If you take statin drugs for lowering cholesterol, it is a good idea to avoid grapefruit and grapefruit products. Statins and grapefruit don't mix because components in grapefruit interfere with the way statins are broken down in the body. If the body can't properly metabolize cholesterol-lowering drugs, the drugs can build up in the patient's system, resulting in an overdose. Side effects of an interaction between statins and grapefruit include potentially fatal liver, kidney, and muscle damage.
Grapefruit is a healthy food that is low in calories and high in vitamin C, antioxidants, and potassium. It is understandable that those who take statin drugs might want to add fresh grapefruit or grapefruit juice to their diets. Unfortunately, a compound in grapefruit known as bergamottin interferes with the enzymes needed to metabolize certain statin drugs, including atorvastatin (Lipitor®), simvastatin (Zocor®), and lovastatin (Mevacor®). Evidence shows that only one instance of grapefruit or grapefruit product consumption can be enough to cause these drugs to build up in your system, and timing doesn't matter much either. Even if you eat or drink grapefruit products many hours after taking your pills, the risk is still present.
Statins and grapefruit are not the only significant drug/fruit interaction of which you need to be aware. Both pomelos and Seville oranges can have a similar effect. Seville oranges are often included in fruit compotes and marmalades, and pomelos, or Chinese grapefruit, are a citrus fruit from southeast Asia that can be found in ethnic markets. The problem of toxic drug buildup similar to that caused by the interaction of statins and grapefruit can occur when people mix other drugs with fruits that contain bergamottin. These drugs include some antidepressants; calcium channel blockers; and cardiac, HIV, and anti-seizure medications.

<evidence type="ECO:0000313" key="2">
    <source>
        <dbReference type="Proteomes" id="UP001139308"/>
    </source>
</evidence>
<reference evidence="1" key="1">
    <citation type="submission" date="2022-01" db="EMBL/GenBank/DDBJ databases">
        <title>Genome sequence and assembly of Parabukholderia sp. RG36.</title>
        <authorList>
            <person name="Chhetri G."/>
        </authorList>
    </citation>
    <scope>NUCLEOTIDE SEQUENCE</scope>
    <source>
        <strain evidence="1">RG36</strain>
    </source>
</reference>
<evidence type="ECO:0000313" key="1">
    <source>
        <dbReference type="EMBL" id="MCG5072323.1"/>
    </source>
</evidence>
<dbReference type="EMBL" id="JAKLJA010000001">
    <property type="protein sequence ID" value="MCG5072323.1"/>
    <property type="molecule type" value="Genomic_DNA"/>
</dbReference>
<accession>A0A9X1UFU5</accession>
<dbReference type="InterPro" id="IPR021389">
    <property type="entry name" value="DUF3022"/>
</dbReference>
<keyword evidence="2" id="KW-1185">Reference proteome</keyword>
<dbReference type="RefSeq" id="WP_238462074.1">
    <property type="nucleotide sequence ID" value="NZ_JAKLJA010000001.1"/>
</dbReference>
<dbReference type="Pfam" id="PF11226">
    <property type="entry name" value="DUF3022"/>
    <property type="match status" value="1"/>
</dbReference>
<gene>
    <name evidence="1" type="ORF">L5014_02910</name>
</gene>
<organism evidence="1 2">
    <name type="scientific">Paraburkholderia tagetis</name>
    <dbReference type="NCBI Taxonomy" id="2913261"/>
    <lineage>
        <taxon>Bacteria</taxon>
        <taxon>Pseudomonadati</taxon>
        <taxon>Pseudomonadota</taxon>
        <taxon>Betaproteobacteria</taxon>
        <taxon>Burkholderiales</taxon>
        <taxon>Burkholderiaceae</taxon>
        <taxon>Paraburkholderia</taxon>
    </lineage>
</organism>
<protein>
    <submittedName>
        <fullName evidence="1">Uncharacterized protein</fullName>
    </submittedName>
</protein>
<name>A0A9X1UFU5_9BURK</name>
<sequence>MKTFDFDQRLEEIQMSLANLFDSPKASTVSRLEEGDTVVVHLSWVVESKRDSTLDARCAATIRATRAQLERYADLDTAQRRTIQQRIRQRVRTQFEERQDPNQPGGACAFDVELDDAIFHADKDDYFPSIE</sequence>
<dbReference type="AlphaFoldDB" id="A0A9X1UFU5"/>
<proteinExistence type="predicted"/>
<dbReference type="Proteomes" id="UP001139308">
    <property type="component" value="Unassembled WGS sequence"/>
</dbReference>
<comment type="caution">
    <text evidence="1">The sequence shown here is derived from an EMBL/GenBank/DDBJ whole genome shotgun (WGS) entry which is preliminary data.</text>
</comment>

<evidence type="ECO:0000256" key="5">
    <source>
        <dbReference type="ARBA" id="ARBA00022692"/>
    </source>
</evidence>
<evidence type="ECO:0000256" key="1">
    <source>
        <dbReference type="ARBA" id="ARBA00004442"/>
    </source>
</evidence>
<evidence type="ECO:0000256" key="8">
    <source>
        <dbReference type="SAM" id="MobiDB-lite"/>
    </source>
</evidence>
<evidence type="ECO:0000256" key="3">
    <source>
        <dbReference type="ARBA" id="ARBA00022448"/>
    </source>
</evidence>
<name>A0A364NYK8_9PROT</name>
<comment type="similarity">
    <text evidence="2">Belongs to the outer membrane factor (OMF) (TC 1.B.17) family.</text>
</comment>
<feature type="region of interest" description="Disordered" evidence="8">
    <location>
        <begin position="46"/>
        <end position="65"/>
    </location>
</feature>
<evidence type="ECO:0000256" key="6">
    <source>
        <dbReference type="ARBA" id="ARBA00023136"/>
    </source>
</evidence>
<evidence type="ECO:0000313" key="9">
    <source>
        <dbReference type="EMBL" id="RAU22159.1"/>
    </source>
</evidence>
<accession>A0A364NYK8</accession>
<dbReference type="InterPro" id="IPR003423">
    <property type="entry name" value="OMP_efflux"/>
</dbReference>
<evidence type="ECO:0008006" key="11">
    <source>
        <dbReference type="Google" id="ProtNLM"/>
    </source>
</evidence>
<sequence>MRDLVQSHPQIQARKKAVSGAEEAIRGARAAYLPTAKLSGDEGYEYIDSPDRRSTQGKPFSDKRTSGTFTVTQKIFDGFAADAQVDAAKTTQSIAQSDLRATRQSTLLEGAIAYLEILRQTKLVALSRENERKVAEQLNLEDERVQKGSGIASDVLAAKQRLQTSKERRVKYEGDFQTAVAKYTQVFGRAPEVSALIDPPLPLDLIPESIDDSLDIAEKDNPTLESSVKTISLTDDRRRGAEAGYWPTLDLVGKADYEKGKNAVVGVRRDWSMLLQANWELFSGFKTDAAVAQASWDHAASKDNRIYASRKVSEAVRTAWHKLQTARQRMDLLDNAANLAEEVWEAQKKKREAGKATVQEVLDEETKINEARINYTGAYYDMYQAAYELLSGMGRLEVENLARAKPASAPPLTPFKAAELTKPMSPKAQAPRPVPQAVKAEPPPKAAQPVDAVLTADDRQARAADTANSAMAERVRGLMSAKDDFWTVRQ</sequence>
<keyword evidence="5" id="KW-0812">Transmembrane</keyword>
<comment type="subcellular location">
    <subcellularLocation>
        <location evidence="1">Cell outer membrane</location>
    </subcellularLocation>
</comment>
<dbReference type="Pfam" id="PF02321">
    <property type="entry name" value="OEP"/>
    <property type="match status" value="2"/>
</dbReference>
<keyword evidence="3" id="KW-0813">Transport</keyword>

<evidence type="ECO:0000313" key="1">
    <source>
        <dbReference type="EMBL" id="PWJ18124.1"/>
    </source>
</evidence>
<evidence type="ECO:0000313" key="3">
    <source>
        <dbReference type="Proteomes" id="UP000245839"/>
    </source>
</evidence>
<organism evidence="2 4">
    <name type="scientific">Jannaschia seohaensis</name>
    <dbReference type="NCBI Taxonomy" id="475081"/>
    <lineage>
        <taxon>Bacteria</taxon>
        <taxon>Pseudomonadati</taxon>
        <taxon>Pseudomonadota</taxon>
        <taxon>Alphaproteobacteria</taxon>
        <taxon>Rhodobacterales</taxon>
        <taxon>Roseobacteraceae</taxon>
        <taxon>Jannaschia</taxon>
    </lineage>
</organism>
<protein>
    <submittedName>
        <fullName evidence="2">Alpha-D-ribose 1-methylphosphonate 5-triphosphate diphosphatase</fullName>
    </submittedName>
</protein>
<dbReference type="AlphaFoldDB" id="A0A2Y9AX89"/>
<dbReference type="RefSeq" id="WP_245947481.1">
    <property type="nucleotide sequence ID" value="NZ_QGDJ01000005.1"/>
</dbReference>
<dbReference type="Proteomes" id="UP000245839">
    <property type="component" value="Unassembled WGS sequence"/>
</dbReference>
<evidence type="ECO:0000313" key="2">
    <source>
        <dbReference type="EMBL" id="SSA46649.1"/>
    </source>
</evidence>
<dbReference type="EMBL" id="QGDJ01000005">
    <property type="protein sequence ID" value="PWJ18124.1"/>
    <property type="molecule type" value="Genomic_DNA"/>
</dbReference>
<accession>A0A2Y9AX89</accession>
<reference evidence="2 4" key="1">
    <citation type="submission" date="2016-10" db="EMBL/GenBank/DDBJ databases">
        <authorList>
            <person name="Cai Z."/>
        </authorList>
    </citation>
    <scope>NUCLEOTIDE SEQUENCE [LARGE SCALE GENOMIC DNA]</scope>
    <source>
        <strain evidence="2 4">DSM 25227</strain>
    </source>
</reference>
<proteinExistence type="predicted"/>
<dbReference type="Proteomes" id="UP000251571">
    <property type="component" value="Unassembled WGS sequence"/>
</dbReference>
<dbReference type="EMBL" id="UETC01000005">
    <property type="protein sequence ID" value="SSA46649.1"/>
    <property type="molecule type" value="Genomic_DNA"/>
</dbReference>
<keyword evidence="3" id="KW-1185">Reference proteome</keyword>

Fortunately, people who take statin drugs may not need to abstain from grapefruit or its juice forever. The metabolism of some cholesterol drugs, such as pravastatin (Pravachol ®), fluvastatin (Lescol ®), and pitavastatin (Livalo ®), doesn't seem to be affected by grapefruit in the same way as other statin drugs. Still, some medical professionals advise caution when combining the two anyway, and suggest that patients delay grapefruit consumption for several hours after taking their medication. If you enjoy eating grapefruit, be sure to talk with your doctor or pharmacist about potential interactions with your medications. It may be possible to switch to an alternative drug or lower your dosage so that you don't have to worry about the interaction between statins and grapefruit.